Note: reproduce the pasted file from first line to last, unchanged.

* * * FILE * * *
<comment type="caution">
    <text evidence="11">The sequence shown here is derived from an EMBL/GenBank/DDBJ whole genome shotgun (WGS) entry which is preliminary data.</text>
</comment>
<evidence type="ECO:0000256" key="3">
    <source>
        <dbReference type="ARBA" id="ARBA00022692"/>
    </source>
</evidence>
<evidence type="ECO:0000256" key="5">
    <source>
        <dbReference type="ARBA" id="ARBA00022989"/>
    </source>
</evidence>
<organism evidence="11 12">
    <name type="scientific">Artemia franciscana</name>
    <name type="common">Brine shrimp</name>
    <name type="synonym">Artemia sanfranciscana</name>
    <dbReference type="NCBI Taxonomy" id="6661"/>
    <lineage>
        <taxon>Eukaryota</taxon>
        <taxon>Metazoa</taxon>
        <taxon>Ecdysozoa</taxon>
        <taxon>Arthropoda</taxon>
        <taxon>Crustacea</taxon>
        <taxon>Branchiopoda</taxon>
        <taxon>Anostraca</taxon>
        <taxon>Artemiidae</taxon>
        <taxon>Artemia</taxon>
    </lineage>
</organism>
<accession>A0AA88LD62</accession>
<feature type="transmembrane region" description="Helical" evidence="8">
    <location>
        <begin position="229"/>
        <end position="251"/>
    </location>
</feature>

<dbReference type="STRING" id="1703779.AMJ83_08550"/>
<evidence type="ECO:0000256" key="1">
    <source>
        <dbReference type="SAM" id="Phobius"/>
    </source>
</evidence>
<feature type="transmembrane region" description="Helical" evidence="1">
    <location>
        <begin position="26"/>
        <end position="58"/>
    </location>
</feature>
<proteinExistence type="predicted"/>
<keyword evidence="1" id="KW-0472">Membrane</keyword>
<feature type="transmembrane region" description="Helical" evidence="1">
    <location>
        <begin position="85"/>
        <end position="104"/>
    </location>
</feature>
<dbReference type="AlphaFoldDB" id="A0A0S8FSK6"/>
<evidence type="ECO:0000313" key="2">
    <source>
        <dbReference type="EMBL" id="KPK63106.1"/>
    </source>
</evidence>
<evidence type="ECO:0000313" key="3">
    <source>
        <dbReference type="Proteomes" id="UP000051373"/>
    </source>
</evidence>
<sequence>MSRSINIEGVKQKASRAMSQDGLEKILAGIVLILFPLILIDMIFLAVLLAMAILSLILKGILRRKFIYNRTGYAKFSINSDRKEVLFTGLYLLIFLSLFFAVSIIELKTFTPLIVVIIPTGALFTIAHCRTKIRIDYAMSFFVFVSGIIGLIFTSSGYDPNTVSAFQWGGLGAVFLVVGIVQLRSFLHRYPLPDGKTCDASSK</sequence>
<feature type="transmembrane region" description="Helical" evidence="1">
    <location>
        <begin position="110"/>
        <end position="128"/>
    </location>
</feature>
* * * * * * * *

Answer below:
<comment type="caution">
    <text evidence="11">The sequence shown here is derived from an EMBL/GenBank/DDBJ whole genome shotgun (WGS) entry which is preliminary data.</text>
</comment>
<evidence type="ECO:0000256" key="3">
    <source>
        <dbReference type="ARBA" id="ARBA00022692"/>
    </source>
</evidence>
<evidence type="ECO:0000256" key="5">
    <source>
        <dbReference type="ARBA" id="ARBA00022989"/>
    </source>
</evidence>
<organism evidence="11 12">
    <name type="scientific">Artemia franciscana</name>
    <name type="common">Brine shrimp</name>
    <name type="synonym">Artemia sanfranciscana</name>
    <dbReference type="NCBI Taxonomy" id="6661"/>
    <lineage>
        <taxon>Eukaryota</taxon>
        <taxon>Metazoa</taxon>
        <taxon>Ecdysozoa</taxon>
        <taxon>Arthropoda</taxon>
        <taxon>Crustacea</taxon>
        <taxon>Branchiopoda</taxon>
        <taxon>Anostraca</taxon>
        <taxon>Artemiidae</taxon>
        <taxon>Artemia</taxon>
    </lineage>
</organism>
<accession>A0AA88LD62</accession>
<feature type="transmembrane region" description="Helical" evidence="8">
    <location>
        <begin position="229"/>
        <end position="251"/>
    </location>
</feature>

<dbReference type="STRING" id="1703779.AMJ83_08550"/>
<evidence type="ECO:0000256" key="1">
    <source>
        <dbReference type="SAM" id="Phobius"/>
    </source>
</evidence>
<feature type="transmembrane region" description="Helical" evidence="1">
    <location>
        <begin position="26"/>
        <end position="58"/>
    </location>
</feature>
<proteinExistence type="predicted"/>
<keyword evidence="1" id="KW-0472">Membrane</keyword>
<feature type="transmembrane region" description="Helical" evidence="1">
    <location>
        <begin position="85"/>
        <end position="104"/>
    </location>
</feature>
<dbReference type="AlphaFoldDB" id="A0A0S8FSK6"/>
<evidence type="ECO:0000313" key="2">
    <source>
        <dbReference type="EMBL" id="KPK63106.1"/>
    </source>
</evidence>
<evidence type="ECO:0000313" key="3">
    <source>
        <dbReference type="Proteomes" id="UP000051373"/>
    </source>
</evidence>
<sequence>MSRSINIEGVKQKASRAMSQDGLEKILAGIVLILFPLILIDMIFLAVLLAMAILSLILKGILRRKFIYNRTGYAKFSINSDRKEVLFTGLYLLIFLSLFFAVSIIELKTFTPLIVVIIPTGALFTIAHCRTKIRIDYAMSFFVFVSGIIGLIFTSSGYDPNTVSAFQWGGLGAVFLVVGIVQLRSFLHRYPLPDGKTCDASSK</sequence>
<feature type="transmembrane region" description="Helical" evidence="1">
    <location>
        <begin position="110"/>
        <end position="128"/>
    </location>
</feature>